Call of Conscience on Global Warming

The Catholic Committee of Appalachia (CCA) is distributing a DVD, “Climate Change: Our Faith Response,” to all 27 Catholic dioceses in the Appalachian region. The 10-minute DVD is intended for religious education classes and comes with a study guide to underscore the Church’s teaching about the care of creation and humanity’s responsibility for stewardship.

The message is clear — the time for debate is over. Prudent action for the sake of the common good will save millions, possibly billions, from disaster.

Funded in part by the U.S. Conference of Catholic Bishops, the DVD was produced from video footage of a teleconference held in four locations around Appalachia in 2007 discussing the morality of global climate change. To model better stewardship, the conference rejected a central location in favor of a dispersed teleconference format to cut driving distances and lessen its carbon footprint. Speakers in Institute, W.Va., Richmond, Ky., Abingdon, Va., and Asheville, N.C., discussed the irrefutable science behind global warming, its effect on the poor and humanity’s moral responsibility to act.

The video clearly states that no credible scientist doubts the existence of global warming, unless that scientist works for an energy company. Corporations that forestalled action against global warming used a strategy developed by the tobacco industry during the early 1950s. That strategy demanded more evidence and greater scientific certitude, plus it ignored the big picture and questioned the details.

One graph in particular, dubbed the “hockey stick,” represents a Cartesian graph of temperature over time that appears nearly flat for a thousand years, then abruptly turns upward with the intense use of oil from the 1860s. The energy industry, by funding institutes and free-market think tanks, rallied scientists and statisticians to quibble over details to cast doubt on the ultimate findings. Yet, not one of the 900-plus papers published between 1993 and 2003 on global climate change disagreed with the big picture: The climate is changing and human activity is largely to blame.

Still, a 2006 ABC News poll showed that while 85 percent of those surveyed believe global warming is “probably” happening, 60 percent think scientists are still debating it. The “tobacco strategy” used by the energy industry succeeded in obfuscating the main outline of global warming and thus delayed the political will to reduce greenhouse gas emissions for nearly two decades.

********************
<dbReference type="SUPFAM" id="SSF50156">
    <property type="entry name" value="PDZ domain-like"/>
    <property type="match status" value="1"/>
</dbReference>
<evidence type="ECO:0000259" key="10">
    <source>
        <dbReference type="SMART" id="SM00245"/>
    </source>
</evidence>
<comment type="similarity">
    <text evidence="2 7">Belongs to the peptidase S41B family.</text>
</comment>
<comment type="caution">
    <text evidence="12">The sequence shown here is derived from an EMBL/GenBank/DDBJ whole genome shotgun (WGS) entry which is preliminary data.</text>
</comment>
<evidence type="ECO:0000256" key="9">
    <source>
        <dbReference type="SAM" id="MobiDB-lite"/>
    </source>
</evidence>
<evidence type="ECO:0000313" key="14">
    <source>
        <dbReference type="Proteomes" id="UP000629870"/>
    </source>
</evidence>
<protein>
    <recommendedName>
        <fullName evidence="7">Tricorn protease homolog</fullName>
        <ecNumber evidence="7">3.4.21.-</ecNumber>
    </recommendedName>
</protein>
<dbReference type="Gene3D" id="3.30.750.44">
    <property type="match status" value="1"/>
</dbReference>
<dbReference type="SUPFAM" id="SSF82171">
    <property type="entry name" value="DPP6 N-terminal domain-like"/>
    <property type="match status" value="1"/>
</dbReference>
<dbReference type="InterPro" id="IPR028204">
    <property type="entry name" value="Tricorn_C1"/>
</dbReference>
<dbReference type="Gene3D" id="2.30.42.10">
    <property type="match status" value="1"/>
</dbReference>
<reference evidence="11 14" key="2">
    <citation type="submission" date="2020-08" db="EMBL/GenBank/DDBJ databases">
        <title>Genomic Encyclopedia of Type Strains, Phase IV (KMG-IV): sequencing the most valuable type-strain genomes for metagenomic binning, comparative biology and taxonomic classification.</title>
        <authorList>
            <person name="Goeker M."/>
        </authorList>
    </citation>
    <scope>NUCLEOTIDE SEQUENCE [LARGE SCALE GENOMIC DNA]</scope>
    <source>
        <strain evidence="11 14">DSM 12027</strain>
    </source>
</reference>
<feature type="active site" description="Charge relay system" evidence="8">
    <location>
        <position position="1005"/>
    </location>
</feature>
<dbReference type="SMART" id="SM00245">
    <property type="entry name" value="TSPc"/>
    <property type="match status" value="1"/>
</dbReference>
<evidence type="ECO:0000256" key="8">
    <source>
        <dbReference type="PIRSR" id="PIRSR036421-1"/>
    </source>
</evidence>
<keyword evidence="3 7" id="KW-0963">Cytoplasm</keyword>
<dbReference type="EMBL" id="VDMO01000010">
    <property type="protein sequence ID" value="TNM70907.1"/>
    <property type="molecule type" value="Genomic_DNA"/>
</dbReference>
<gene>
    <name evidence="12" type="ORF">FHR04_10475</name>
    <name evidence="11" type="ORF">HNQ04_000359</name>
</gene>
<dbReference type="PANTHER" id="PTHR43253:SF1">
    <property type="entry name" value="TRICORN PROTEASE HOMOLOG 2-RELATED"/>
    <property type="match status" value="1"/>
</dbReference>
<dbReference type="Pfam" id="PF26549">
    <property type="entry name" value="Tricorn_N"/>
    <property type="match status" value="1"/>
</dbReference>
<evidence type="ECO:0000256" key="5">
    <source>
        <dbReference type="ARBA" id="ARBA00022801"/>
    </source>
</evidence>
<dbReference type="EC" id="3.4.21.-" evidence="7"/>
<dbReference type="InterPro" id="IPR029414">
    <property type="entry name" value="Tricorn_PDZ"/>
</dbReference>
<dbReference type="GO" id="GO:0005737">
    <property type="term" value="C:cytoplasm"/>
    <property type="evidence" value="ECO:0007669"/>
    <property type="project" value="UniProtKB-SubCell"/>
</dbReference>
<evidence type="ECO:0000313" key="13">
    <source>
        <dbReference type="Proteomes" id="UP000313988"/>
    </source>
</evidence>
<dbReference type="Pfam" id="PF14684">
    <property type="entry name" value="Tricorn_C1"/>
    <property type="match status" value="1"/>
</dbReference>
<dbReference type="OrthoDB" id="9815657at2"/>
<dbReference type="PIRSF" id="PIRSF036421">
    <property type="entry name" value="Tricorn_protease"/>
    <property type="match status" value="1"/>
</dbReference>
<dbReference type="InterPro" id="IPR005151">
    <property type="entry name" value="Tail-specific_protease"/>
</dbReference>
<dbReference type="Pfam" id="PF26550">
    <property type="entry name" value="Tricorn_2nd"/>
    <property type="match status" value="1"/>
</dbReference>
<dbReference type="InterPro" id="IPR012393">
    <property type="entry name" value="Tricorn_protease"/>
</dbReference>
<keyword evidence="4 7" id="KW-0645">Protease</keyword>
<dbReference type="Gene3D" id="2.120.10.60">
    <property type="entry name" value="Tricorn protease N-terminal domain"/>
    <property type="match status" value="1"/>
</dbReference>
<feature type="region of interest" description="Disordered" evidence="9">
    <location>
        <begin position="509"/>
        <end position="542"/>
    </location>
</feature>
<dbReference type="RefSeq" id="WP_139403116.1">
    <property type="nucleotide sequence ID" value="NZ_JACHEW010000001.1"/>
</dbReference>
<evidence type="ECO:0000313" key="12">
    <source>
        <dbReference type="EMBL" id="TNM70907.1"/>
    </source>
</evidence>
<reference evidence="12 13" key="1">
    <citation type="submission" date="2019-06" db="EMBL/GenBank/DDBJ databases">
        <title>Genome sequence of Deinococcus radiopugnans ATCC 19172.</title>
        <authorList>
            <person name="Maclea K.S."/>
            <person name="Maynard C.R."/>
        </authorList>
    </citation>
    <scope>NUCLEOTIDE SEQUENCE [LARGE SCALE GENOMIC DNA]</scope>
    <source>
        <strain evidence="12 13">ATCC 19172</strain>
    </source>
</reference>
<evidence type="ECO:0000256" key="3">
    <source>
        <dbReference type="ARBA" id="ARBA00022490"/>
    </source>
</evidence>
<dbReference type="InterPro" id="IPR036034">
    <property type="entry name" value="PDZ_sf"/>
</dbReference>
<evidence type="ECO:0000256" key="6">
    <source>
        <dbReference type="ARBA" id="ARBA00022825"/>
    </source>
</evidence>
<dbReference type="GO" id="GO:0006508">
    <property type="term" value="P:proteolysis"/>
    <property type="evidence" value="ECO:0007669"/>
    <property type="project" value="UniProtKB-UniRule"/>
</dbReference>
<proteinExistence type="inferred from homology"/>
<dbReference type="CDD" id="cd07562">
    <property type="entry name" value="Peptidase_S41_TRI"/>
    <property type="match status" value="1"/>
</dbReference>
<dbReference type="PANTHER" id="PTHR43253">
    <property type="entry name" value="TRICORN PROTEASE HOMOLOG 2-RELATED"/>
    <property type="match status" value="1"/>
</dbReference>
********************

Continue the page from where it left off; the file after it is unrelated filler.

The call of conscience comes from Appalachia because in the coalfields we see the direct effects of cheap energy on communities and people. Mountaintop removal (MTR), an aggressive mining practice that removes sometimes the top 500 feet of a mountain, is the cheapest way to mine coal, but the practice pollutes the water, buries the streams and destroys the ecosystem. Local folks, besides seeing the beauty of their beloved mountains destroyed, suffer cracked foundations from blasting and more frequent flooding from deforestation.

The sulfur dioxide coming from coal to generate electricity causes acid rain, smog, asthma, respiratory infections and lung disease. The Clean Air Task Force, commissioned by the EPA in 2000, found that coal-fired power plants account for 30,000 deaths per year in the U.S.

 “Live simply, so others can simply live” has direct application to the mountains. To waste electricity in Chicago (hence, to live extravagantly) produces more greenhouse gases for the atmosphere and pulls down a mountain in Appalachia.

The DVD (available from CCA) hopes to encourage a more intentional, creation-centered spirituality. John Paul II reminded us: “No peaceful society can afford to neglect either respect for life or the fact that there is an integrity to creation.”

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  • theshahids

    We are to be the stewards of the earth. But the statement, “The video clearly states that no credible scientist doubts the existence of global warming, unless that scientist works for an energy company.” is hogwash. The statement should read,”The majority of scientists who promote the existence of global warming get their funding from government entities and rely upon increased taxes for their livelihood.” Reputable scientists are leaving the global warming movement in huge numbers because the message has been usurped by reactionaries and doomsayers. The fact that all of the other planets in our solar system are also experiencing “Global Warming” should clue any logical thinker into realizing that 99.9% of this is a solar phenomena. The other .01% is us. Of course we should strive to make cleaner energy, but not because we are bullied into by a movement that VERY MUCH resembles Communism. By the way, if you think the US is the problem, you should research the environmental condition of our country since the 1950s to today. You should also watch the Olympics, and compare the US air quality with China. God help us all.

  • mkochan

    Your USCCB donations at work…

  • MyerhavenGM

    The comments above hits the nail on the head. There are many credible scientists who have concluded that global warming may be occuring, but rather from cyclical changes that occur on Earth. I agree that we need to continue our resolve to take care of the Earth, but to get swallowed into nothing more than a secular religion and furver is a waste of our energy and resources.